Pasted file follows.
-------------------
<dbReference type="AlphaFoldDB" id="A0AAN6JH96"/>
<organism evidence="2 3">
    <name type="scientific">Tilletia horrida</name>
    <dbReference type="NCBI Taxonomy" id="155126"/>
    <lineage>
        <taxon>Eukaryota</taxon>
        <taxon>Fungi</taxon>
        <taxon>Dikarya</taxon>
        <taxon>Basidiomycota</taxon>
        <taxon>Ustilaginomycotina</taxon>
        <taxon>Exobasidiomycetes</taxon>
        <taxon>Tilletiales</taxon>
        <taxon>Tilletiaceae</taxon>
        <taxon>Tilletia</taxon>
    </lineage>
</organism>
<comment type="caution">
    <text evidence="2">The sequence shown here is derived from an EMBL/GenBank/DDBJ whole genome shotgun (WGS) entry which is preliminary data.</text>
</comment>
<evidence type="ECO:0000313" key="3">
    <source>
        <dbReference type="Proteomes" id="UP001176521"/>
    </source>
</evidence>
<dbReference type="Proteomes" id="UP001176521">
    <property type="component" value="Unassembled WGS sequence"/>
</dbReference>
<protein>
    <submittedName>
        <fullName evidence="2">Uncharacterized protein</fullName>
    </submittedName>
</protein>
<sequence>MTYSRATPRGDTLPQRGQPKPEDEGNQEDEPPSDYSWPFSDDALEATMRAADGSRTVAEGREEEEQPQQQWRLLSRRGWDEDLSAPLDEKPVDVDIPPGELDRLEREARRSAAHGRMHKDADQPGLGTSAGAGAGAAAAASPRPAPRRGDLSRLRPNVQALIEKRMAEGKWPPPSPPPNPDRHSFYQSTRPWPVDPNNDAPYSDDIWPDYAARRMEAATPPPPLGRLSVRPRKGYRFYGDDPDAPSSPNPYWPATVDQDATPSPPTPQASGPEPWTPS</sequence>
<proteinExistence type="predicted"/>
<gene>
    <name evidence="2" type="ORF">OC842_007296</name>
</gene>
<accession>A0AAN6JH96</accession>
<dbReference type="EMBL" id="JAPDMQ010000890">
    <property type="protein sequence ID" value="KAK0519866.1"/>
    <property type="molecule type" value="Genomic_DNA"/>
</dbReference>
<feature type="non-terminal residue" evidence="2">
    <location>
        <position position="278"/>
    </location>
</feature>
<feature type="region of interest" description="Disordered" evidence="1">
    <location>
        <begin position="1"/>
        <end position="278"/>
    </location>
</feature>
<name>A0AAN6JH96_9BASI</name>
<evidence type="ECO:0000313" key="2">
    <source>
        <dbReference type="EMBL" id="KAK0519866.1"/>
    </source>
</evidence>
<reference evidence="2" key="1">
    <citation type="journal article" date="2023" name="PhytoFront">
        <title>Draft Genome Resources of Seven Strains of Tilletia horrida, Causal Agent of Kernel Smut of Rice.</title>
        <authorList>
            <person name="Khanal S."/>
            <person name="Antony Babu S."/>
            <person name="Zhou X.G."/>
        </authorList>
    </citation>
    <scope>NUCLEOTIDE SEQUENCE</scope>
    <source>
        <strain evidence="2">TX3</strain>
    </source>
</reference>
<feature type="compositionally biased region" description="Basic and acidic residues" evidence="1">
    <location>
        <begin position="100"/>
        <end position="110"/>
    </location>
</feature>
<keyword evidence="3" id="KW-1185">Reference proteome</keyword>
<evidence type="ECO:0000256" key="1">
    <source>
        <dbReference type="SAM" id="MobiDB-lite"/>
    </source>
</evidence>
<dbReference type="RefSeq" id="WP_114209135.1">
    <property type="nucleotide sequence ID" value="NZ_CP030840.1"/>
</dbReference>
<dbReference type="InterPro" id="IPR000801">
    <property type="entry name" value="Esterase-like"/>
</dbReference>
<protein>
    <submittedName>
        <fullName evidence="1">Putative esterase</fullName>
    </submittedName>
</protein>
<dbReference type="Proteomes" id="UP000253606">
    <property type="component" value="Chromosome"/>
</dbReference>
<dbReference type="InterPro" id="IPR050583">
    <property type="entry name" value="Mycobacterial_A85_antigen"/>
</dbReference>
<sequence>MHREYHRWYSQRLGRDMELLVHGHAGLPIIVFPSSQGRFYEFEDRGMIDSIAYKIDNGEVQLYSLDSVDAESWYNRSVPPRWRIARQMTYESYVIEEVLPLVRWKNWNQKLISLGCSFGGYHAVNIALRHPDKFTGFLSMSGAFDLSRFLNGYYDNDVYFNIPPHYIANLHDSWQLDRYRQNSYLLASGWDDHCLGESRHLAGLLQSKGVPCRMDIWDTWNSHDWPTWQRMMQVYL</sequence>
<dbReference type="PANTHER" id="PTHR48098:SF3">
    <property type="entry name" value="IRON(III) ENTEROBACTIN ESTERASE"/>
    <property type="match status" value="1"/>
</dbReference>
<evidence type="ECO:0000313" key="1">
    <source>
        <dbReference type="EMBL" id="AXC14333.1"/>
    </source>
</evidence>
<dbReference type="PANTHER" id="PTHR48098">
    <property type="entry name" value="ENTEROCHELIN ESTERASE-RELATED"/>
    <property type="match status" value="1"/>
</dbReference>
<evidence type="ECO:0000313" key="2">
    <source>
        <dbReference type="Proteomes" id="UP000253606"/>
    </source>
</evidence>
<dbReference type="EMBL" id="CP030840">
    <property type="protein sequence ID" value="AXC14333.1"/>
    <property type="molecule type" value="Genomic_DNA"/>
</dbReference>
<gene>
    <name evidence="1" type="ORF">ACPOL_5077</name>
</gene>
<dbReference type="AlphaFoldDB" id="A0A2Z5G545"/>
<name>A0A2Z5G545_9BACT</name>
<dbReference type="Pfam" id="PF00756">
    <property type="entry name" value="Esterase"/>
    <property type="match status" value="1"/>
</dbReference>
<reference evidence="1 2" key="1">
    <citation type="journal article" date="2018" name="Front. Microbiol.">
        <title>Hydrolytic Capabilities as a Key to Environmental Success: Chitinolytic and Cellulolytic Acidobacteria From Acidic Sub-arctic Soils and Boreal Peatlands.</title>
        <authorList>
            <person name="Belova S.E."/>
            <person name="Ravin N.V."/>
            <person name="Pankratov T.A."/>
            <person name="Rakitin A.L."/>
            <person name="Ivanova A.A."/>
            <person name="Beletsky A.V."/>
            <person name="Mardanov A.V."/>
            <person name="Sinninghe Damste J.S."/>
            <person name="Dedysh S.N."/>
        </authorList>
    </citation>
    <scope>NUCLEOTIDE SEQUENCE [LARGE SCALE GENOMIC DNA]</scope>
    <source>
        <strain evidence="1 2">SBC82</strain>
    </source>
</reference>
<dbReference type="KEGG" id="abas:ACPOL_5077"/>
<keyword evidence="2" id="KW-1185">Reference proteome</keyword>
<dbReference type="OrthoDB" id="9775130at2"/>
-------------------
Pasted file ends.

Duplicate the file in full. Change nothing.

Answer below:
<dbReference type="AlphaFoldDB" id="A0AAN6JH96"/>
<organism evidence="2 3">
    <name type="scientific">Tilletia horrida</name>
    <dbReference type="NCBI Taxonomy" id="155126"/>
    <lineage>
        <taxon>Eukaryota</taxon>
        <taxon>Fungi</taxon>
        <taxon>Dikarya</taxon>
        <taxon>Basidiomycota</taxon>
        <taxon>Ustilaginomycotina</taxon>
        <taxon>Exobasidiomycetes</taxon>
        <taxon>Tilletiales</taxon>
        <taxon>Tilletiaceae</taxon>
        <taxon>Tilletia</taxon>
    </lineage>
</organism>
<comment type="caution">
    <text evidence="2">The sequence shown here is derived from an EMBL/GenBank/DDBJ whole genome shotgun (WGS) entry which is preliminary data.</text>
</comment>
<evidence type="ECO:0000313" key="3">
    <source>
        <dbReference type="Proteomes" id="UP001176521"/>
    </source>
</evidence>
<dbReference type="Proteomes" id="UP001176521">
    <property type="component" value="Unassembled WGS sequence"/>
</dbReference>
<protein>
    <submittedName>
        <fullName evidence="2">Uncharacterized protein</fullName>
    </submittedName>
</protein>
<sequence>MTYSRATPRGDTLPQRGQPKPEDEGNQEDEPPSDYSWPFSDDALEATMRAADGSRTVAEGREEEEQPQQQWRLLSRRGWDEDLSAPLDEKPVDVDIPPGELDRLEREARRSAAHGRMHKDADQPGLGTSAGAGAGAAAAASPRPAPRRGDLSRLRPNVQALIEKRMAEGKWPPPSPPPNPDRHSFYQSTRPWPVDPNNDAPYSDDIWPDYAARRMEAATPPPPLGRLSVRPRKGYRFYGDDPDAPSSPNPYWPATVDQDATPSPPTPQASGPEPWTPS</sequence>
<proteinExistence type="predicted"/>
<gene>
    <name evidence="2" type="ORF">OC842_007296</name>
</gene>
<accession>A0AAN6JH96</accession>
<dbReference type="EMBL" id="JAPDMQ010000890">
    <property type="protein sequence ID" value="KAK0519866.1"/>
    <property type="molecule type" value="Genomic_DNA"/>
</dbReference>
<feature type="non-terminal residue" evidence="2">
    <location>
        <position position="278"/>
    </location>
</feature>
<feature type="region of interest" description="Disordered" evidence="1">
    <location>
        <begin position="1"/>
        <end position="278"/>
    </location>
</feature>
<name>A0AAN6JH96_9BASI</name>
<evidence type="ECO:0000313" key="2">
    <source>
        <dbReference type="EMBL" id="KAK0519866.1"/>
    </source>
</evidence>
<reference evidence="2" key="1">
    <citation type="journal article" date="2023" name="PhytoFront">
        <title>Draft Genome Resources of Seven Strains of Tilletia horrida, Causal Agent of Kernel Smut of Rice.</title>
        <authorList>
            <person name="Khanal S."/>
            <person name="Antony Babu S."/>
            <person name="Zhou X.G."/>
        </authorList>
    </citation>
    <scope>NUCLEOTIDE SEQUENCE</scope>
    <source>
        <strain evidence="2">TX3</strain>
    </source>
</reference>
<feature type="compositionally biased region" description="Basic and acidic residues" evidence="1">
    <location>
        <begin position="100"/>
        <end position="110"/>
    </location>
</feature>
<keyword evidence="3" id="KW-1185">Reference proteome</keyword>
<evidence type="ECO:0000256" key="1">
    <source>
        <dbReference type="SAM" id="MobiDB-lite"/>
    </source>
</evidence>
<dbReference type="RefSeq" id="WP_114209135.1">
    <property type="nucleotide sequence ID" value="NZ_CP030840.1"/>
</dbReference>
<dbReference type="InterPro" id="IPR000801">
    <property type="entry name" value="Esterase-like"/>
</dbReference>
<protein>
    <submittedName>
        <fullName evidence="1">Putative esterase</fullName>
    </submittedName>
</protein>
<dbReference type="Proteomes" id="UP000253606">
    <property type="component" value="Chromosome"/>
</dbReference>
<dbReference type="InterPro" id="IPR050583">
    <property type="entry name" value="Mycobacterial_A85_antigen"/>
</dbReference>
<sequence>MHREYHRWYSQRLGRDMELLVHGHAGLPIIVFPSSQGRFYEFEDRGMIDSIAYKIDNGEVQLYSLDSVDAESWYNRSVPPRWRIARQMTYESYVIEEVLPLVRWKNWNQKLISLGCSFGGYHAVNIALRHPDKFTGFLSMSGAFDLSRFLNGYYDNDVYFNIPPHYIANLHDSWQLDRYRQNSYLLASGWDDHCLGESRHLAGLLQSKGVPCRMDIWDTWNSHDWPTWQRMMQVYL</sequence>
<dbReference type="PANTHER" id="PTHR48098:SF3">
    <property type="entry name" value="IRON(III) ENTEROBACTIN ESTERASE"/>
    <property type="match status" value="1"/>
</dbReference>
<evidence type="ECO:0000313" key="1">
    <source>
        <dbReference type="EMBL" id="AXC14333.1"/>
    </source>
</evidence>
<dbReference type="PANTHER" id="PTHR48098">
    <property type="entry name" value="ENTEROCHELIN ESTERASE-RELATED"/>
    <property type="match status" value="1"/>
</dbReference>
<evidence type="ECO:0000313" key="2">
    <source>
        <dbReference type="Proteomes" id="UP000253606"/>
    </source>
</evidence>
<dbReference type="EMBL" id="CP030840">
    <property type="protein sequence ID" value="AXC14333.1"/>
    <property type="molecule type" value="Genomic_DNA"/>
</dbReference>
<gene>
    <name evidence="1" type="ORF">ACPOL_5077</name>
</gene>
<dbReference type="AlphaFoldDB" id="A0A2Z5G545"/>
<name>A0A2Z5G545_9BACT</name>
<dbReference type="Pfam" id="PF00756">
    <property type="entry name" value="Esterase"/>
    <property type="match status" value="1"/>
</dbReference>
<reference evidence="1 2" key="1">
    <citation type="journal article" date="2018" name="Front. Microbiol.">
        <title>Hydrolytic Capabilities as a Key to Environmental Success: Chitinolytic and Cellulolytic Acidobacteria From Acidic Sub-arctic Soils and Boreal Peatlands.</title>
        <authorList>
            <person name="Belova S.E."/>
            <person name="Ravin N.V."/>
            <person name="Pankratov T.A."/>
            <person name="Rakitin A.L."/>
            <person name="Ivanova A.A."/>
            <person name="Beletsky A.V."/>
            <person name="Mardanov A.V."/>
            <person name="Sinninghe Damste J.S."/>
            <person name="Dedysh S.N."/>
        </authorList>
    </citation>
    <scope>NUCLEOTIDE SEQUENCE [LARGE SCALE GENOMIC DNA]</scope>
    <source>
        <strain evidence="1 2">SBC82</strain>
    </source>
</reference>
<dbReference type="KEGG" id="abas:ACPOL_5077"/>
<keyword evidence="2" id="KW-1185">Reference proteome</keyword>
<dbReference type="OrthoDB" id="9775130at2"/>